One Pose—Three Ways


Inspired by her own scoliosis, Deborah Wolk, founder of Samamkaya Yoga Back Care & Scoliosis Collective, developed a style focused on alignment and anatomy. Her extensive education has included studies with BKS Iyengar, Genny Kapuler, Donald Moyer, Rachel Lynch­-John, and yoga and scoliosis teachers Bobbie Fultz and Elise Browning Miller. "All of my work is therapeutic as that is how I was taught for my own scoliosis," she said. Here, Wolk describes adho mukha vrksasana:

YogaCityNYC: What pose did you chose and why do you like it?

Deborah Wolk: I chose adho mukha vrksasana (full arm balance) because it is both an energetic pose and a psychologically empowering pose. The pose always renews my energy, but for the student with limitations, the idea that she can safely turn upside down and support herself with her arms is transformative. For back care and scoliosis, turning

upside down decreases imbalanced functional muscle use by tricking the nervous system; it doesn’t know where to grip the muscles anymore. Thus the focus is dis­engaging the convex areas of the back muscles and taking up work in the numb, lordotic areas as well as in the often atrophied muscles of the limbs (as opposed to the joints). Modified, the pose offers great relief for those with back pain. It is contraindicated for osteoporosis.

YCNYC: Describe the anatomy of the first pose and body parts engaged.

DW: The first pose is modified to be an approachable step up from adho mukha svanasana (downward facing dog). Lifting the feet up to chair height transfers the weight into the arms and demands aligned and even lift of the the arms. The position of the triceps and biceps must be rotated (biceps forward, triceps back) and hands placed evenly to support the pose and lift the radius and ulna off of the wristbones in the hand. The hamstrings are lifting toward their attachment at the sitzbones. Beginners, students with scoliosis or

kyphosis, must keep their knees bent to maintain the lift in the spine. Without the lift in the hamstring attachment those with kyphotic asymmetry or misalignments will find themselves falling forward—this action is particularly challenging for those with lumbar herniation or lumbar scolisis—but will help with the skills needed to find lift in

the groins. The head hangs so the cervical spine can let go—a boon to those with spinal issues as the cervical spine will tend to move from extremely flat to overly curved (posterior compression) in habitual movement. The thoracic spine and upper trapezius lifts away from the hanging skull, tractioning the cervical spine.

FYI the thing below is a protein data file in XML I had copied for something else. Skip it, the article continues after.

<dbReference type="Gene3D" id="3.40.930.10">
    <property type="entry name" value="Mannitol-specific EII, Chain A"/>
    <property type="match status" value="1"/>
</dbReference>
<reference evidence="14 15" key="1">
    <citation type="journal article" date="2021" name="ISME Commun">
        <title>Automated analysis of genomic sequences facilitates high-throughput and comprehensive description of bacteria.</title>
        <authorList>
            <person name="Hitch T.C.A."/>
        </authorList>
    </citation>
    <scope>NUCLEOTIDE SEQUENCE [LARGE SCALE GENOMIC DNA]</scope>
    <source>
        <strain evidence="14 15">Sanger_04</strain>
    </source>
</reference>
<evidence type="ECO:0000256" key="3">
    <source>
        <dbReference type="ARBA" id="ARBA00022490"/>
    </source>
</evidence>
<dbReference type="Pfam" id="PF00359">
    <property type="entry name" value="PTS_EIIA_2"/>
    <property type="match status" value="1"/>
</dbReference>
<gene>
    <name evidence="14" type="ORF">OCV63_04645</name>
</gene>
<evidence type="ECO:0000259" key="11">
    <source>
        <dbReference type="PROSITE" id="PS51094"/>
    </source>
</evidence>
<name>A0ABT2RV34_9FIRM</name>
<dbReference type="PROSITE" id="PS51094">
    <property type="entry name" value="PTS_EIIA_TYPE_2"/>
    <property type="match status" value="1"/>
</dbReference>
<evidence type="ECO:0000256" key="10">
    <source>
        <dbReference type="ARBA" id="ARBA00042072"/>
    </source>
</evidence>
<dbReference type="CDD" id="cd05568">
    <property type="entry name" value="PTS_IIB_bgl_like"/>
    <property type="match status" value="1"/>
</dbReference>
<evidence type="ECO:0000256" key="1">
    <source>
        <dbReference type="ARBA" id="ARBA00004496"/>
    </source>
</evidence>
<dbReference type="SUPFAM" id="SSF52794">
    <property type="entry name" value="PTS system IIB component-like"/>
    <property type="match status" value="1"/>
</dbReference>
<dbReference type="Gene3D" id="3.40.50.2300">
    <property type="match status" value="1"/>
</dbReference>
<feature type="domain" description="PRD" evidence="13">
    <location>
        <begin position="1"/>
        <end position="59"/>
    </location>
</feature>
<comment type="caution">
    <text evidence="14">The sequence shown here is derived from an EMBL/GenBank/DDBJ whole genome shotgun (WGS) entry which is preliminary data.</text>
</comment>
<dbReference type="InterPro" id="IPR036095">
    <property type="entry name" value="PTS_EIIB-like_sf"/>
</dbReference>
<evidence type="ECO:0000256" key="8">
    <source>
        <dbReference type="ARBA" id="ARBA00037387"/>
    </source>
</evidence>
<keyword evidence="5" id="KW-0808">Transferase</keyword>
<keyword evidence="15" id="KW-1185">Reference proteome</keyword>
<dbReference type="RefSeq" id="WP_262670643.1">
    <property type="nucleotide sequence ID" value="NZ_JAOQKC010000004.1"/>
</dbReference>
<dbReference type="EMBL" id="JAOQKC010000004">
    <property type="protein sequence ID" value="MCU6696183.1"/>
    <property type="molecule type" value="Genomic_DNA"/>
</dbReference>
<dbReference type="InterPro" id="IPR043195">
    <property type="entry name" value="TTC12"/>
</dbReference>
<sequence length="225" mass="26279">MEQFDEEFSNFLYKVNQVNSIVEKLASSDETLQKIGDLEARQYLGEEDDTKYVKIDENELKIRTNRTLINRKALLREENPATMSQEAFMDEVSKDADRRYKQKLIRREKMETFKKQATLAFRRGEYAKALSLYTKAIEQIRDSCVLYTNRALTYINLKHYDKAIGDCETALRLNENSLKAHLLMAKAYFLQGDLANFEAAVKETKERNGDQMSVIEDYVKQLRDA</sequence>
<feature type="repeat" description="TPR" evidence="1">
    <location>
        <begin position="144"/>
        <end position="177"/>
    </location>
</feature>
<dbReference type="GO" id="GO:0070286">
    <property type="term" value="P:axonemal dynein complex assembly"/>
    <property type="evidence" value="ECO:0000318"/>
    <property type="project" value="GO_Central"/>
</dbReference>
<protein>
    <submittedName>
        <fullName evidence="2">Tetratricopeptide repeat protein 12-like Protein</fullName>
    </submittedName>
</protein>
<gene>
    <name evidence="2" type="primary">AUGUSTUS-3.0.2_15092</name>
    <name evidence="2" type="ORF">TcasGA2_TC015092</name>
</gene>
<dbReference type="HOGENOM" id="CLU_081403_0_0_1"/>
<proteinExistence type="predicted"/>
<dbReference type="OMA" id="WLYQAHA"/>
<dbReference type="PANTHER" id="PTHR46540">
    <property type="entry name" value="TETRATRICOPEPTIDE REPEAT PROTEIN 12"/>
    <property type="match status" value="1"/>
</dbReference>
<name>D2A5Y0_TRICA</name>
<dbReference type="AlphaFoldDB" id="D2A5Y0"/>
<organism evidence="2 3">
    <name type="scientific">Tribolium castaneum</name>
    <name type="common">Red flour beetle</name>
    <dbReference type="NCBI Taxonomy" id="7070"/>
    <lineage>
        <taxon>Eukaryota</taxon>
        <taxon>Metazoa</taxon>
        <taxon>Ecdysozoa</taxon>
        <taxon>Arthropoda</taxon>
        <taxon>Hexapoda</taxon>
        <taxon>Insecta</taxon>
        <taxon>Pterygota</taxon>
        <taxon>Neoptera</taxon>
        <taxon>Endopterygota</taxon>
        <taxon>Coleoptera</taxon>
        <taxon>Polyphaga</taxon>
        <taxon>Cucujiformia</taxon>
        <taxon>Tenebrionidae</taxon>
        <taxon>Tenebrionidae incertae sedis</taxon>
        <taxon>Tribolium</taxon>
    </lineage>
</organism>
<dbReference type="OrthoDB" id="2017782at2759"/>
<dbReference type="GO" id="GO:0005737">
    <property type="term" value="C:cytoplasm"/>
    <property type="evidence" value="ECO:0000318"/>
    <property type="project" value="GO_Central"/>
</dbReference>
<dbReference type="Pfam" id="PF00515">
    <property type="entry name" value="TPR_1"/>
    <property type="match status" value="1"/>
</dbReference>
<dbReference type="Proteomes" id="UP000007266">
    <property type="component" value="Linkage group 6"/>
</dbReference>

YCNYC: What body parts are engaged in the second pose?

DW: The second pose profoundly dis­engages specific body parts. Adho mukha vrksasana in a “box” or hallway allows the work to be taken away from the spine and back muscles as they are supported by the wall, especially in the convex areas of an asymmetry. No effort is needed to align the spine and the wall gives proprioceptive feedback regarding the shape, position of the spine, ribs, pelvis, and back muscles. The arms still have to work, and, by having a goal of supporting the sacrum at the wall, so do the legs. The turned-out position of the hands at the wall helps the student with asymmetry, thoracic kyphosis, or scoliosis and hyperextension find the correct arm and shoulder position. The head must hang and the cervical spine stops working to lift or over­straighten. The practitioner can actively move any hyperlordotic areas, toward the wall muscularly or with the breath. The hamstrings continue to lift and the wall gives hyperextended elbows or carry­angles direction.

YCNYC: What is the overall effect of the third pose on the body, and what does this one add to the understanding of the pose [and mind]?

DW: The third pose, adho mukha vrksasana full pose with a block between the thighs at the wall is a challenging pose for intermediate/advanced students who can easily hop up into the pose with two legs, or who have a helper nearby to place the block for them. Practitioners with scoliosis or asymmetry have uneven leg use and will tend

to lean in the pose. Adding the block between the thighs, lifting it and squeezing it back will encourage even leg use and lengthen the lumbar on the side of the shorter psoas muscle. In the photo, you can see a slight imbalance in my right leg which is functionally shorter than the left, but the imbalance is extreme without the block. Sensorially I can feel a stretch directly behind my navel at the third lumbar vertebra and this lift against gravity is a boon for the area of the spine, which is normally very curved and tends to sink toward the pelvis, especially on the right side when upright. The block allows me to understand my compensatory behaviors whether in this pose or upright. The power in the arms and lift through the entire body brings energy and joy to the system.

Wolk teaches extensively. Visit samamkayabackcare.com for her regular schedule. Wolk also teaches two classes a week at Yogasana Center, in Brooklyn (Back Care and a Level II/III).

At Samamkaya, she offers monthly workshops for yoga teachers wanting to learn more about scoliosis. The next workshop is February 17. Students with scoliosis are also encouraged to participate as models. Her first retreat, Yoga, Asymmetry and the Nervous System, is this summer, on Vancouver Island. Details soon to be announced on the Samamkaya workshops page.

--Photography by Hae Soo Kim

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